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Bass guitars (err yeah couldn't think of a more appropriate title)

Discussion in 'Bassists [BG]' started by The Ram, Sep 13, 2008.

  1. The Ram

    The Ram

    Jul 8, 2008
    Hi, I've been playing bass for like a year and admittedly do not know much about the different types of bass guitar. Yeah, I know really bad lol. Fender, Squirer, Rickenbacker are just names to me and I want to know more about these guitars and others as I feel it is useful to do so.

    I know that what distinguishes bass guitars from one another is not just the way they look but the tone/sound so don't worry I'm not crazy ignorant lol. I see many people on this forum play different basses, which is great so I'm just asking if you could please do me a favour and post the different types of bass guitars and genres of music they are mainly present in as well as the specific sound they produce and what you personally find to be advantages and disadvantages. I do plan on getting a book on guitars btw in the near future but I thought it would be good to hear what everyone's opinions were. Thanks :)
  2. Prolly misread the section.
    should be in "Basses"
  3. Fender= extremely versatile, industry standard. Squier= budget-priced versions of Fender, seen by some as "beginner" basses.
  4. superfunk47


    Sep 9, 2007
    It's a pretty general question, but I'll give it my best shot.

    On top of the heap for most players sits Fender. The Precision and Jazz basses are arguably the two most versatile designs in the bass world and each can and do fit into literally all styles of music.

    You asked about Rickenbacker - they are underestimated for their versatility IMO, but are generally only used in rock.

    Gibson is a brand guitarists switching over to bass will ask about because they make great guitars, but this does NOT translate to their bass department. Gibson is pretty widely regarded as the most overpriced niche market in the bass world.

    Ibanez is notable for their price:quality ratio. This is why they're so popular. They make nice basses and don't charge a lot for em. Hard to generalize them because they make such a variety of basses.

    Lakland makes some wonderful intermediate and pro level basses. Again, their price to quality is very admirable, especially with their Skyline basses.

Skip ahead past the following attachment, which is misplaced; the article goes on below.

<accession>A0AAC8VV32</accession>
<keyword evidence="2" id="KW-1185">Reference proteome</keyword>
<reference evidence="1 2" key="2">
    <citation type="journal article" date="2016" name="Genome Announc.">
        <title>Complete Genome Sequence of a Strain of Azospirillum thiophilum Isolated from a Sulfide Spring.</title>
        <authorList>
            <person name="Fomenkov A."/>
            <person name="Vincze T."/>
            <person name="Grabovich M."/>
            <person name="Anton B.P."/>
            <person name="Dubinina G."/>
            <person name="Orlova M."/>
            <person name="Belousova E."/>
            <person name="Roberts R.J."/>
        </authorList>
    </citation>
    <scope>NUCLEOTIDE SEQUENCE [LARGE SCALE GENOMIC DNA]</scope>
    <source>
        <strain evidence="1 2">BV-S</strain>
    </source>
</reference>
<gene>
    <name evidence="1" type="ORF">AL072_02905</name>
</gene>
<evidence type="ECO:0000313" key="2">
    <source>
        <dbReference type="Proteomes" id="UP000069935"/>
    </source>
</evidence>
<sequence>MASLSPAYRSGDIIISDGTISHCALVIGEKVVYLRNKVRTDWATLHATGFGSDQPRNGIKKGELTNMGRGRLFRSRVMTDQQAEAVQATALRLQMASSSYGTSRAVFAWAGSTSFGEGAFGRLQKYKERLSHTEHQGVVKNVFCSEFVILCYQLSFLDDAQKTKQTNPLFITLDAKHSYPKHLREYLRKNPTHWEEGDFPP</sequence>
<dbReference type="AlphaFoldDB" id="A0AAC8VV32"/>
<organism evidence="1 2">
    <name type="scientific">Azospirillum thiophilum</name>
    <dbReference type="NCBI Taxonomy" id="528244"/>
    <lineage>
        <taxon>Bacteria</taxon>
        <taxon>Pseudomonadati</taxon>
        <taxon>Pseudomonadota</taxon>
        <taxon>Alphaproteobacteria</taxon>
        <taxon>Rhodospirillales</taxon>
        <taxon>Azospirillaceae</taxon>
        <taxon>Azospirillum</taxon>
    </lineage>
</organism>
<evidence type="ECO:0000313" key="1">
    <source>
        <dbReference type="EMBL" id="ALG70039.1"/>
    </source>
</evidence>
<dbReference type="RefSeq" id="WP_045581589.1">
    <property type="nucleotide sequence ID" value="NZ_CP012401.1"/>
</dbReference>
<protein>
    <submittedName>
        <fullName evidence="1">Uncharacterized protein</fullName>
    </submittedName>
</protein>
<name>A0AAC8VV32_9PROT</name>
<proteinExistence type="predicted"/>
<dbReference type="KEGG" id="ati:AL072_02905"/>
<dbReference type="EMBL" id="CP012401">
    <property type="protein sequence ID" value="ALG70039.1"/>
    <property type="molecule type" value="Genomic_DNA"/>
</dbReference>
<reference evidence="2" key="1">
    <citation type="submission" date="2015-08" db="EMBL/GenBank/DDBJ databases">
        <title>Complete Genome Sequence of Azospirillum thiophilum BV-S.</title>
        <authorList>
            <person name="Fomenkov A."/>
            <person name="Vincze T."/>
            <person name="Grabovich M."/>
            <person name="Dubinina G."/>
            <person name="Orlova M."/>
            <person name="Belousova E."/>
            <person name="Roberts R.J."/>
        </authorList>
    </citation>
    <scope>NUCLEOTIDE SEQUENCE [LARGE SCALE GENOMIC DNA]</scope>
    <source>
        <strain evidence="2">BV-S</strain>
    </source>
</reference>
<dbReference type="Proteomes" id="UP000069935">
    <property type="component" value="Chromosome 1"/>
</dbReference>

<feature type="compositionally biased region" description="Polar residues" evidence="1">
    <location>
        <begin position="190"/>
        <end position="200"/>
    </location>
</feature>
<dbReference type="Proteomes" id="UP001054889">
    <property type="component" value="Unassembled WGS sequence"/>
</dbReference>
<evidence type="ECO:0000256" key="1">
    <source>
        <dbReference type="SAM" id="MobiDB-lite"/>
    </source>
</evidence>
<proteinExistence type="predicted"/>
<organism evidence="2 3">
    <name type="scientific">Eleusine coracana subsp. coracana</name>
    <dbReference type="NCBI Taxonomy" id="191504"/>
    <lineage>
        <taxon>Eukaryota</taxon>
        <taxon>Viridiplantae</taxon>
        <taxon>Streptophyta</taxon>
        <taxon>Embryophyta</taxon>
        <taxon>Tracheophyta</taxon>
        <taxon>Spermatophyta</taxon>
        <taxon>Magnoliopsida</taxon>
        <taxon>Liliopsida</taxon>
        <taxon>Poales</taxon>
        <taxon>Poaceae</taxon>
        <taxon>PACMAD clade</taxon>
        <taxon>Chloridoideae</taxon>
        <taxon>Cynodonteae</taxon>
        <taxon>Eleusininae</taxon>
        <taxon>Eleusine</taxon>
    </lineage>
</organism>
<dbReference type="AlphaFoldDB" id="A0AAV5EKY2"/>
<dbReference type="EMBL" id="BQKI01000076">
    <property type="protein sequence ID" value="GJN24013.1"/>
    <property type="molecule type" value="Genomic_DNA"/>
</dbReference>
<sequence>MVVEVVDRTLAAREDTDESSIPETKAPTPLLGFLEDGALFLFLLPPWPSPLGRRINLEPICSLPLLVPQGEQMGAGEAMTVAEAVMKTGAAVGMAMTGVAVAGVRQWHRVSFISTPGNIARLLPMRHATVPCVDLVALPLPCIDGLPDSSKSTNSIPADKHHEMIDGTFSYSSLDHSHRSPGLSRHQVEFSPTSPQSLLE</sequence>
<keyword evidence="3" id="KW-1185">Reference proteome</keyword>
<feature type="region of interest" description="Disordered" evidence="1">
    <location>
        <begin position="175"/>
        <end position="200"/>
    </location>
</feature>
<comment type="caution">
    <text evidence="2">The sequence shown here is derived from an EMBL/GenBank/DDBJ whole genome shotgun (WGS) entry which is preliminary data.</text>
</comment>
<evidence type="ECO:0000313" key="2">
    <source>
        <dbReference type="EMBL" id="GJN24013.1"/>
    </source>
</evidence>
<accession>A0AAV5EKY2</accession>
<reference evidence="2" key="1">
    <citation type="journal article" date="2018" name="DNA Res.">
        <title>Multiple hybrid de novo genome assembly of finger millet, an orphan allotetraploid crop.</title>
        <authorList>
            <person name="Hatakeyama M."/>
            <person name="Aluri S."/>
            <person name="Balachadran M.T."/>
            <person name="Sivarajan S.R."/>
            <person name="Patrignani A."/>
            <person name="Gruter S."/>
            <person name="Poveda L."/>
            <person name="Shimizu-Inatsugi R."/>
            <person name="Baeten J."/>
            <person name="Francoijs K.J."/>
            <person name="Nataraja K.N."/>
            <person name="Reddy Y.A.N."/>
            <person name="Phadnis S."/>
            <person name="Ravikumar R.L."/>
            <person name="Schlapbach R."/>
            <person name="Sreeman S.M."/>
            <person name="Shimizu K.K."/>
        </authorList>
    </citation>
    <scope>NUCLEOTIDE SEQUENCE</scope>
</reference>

It's hard to say a whole lot more without a more specific request - those are some notables in the bass world.
  5. T40Chump


    Jul 12, 2008
    Plano, TX
    You might consider doing a search on each of the bass brands you mentioned. You will get lots of threads and information on each. I learned a lot about my Peavey bass doing that. You'll get lots of different opinions and thoughts on the differences.

    Of course, the absolute best way to know the differences is to try several different basses, but that's not always practical.

    Or, you can just wait it out and see what replies you get here...

    Just my 2 cents...
  6. The Ram

    The Ram

    Jul 8, 2008
    Yep, that's what happens when you open too many windows at a time, sorry about that. Thanks for the responses guys I've learnt a bit already. Hope to read some more about other types of guitars.
  7. Toronto Bassist

    Toronto Bassist

    Jan 9, 2008
    Well, there's different kinds of bass guitars, and there's different brands of bass guitars. Of the different kinds, you have stuff like fretted, fretless, active, passive, 4-string, 5-string, 6-string, 7-string, 8-string, 12-string, solid body, hollow body, long scale, short scale...and probably more that I haven't thought of.

    Of the different brands, there's tons...Fender, Gibson, Rickenbacker, Danelectro, Hofner, Sadowsky, Lakland, Fodera, Peavey, MusicMan, G & L, Ibanez...there's tons. Check out the "Basses" forum, seriously.
  8. BananaKing

    BananaKing Supporting Member

    May 15, 2008
    Vancouver, B.C.

    Warwick basses are considered very growly as well and tend to have a more Organic, mid-based tone that is either a love-it-or-hate-it kind of thing.

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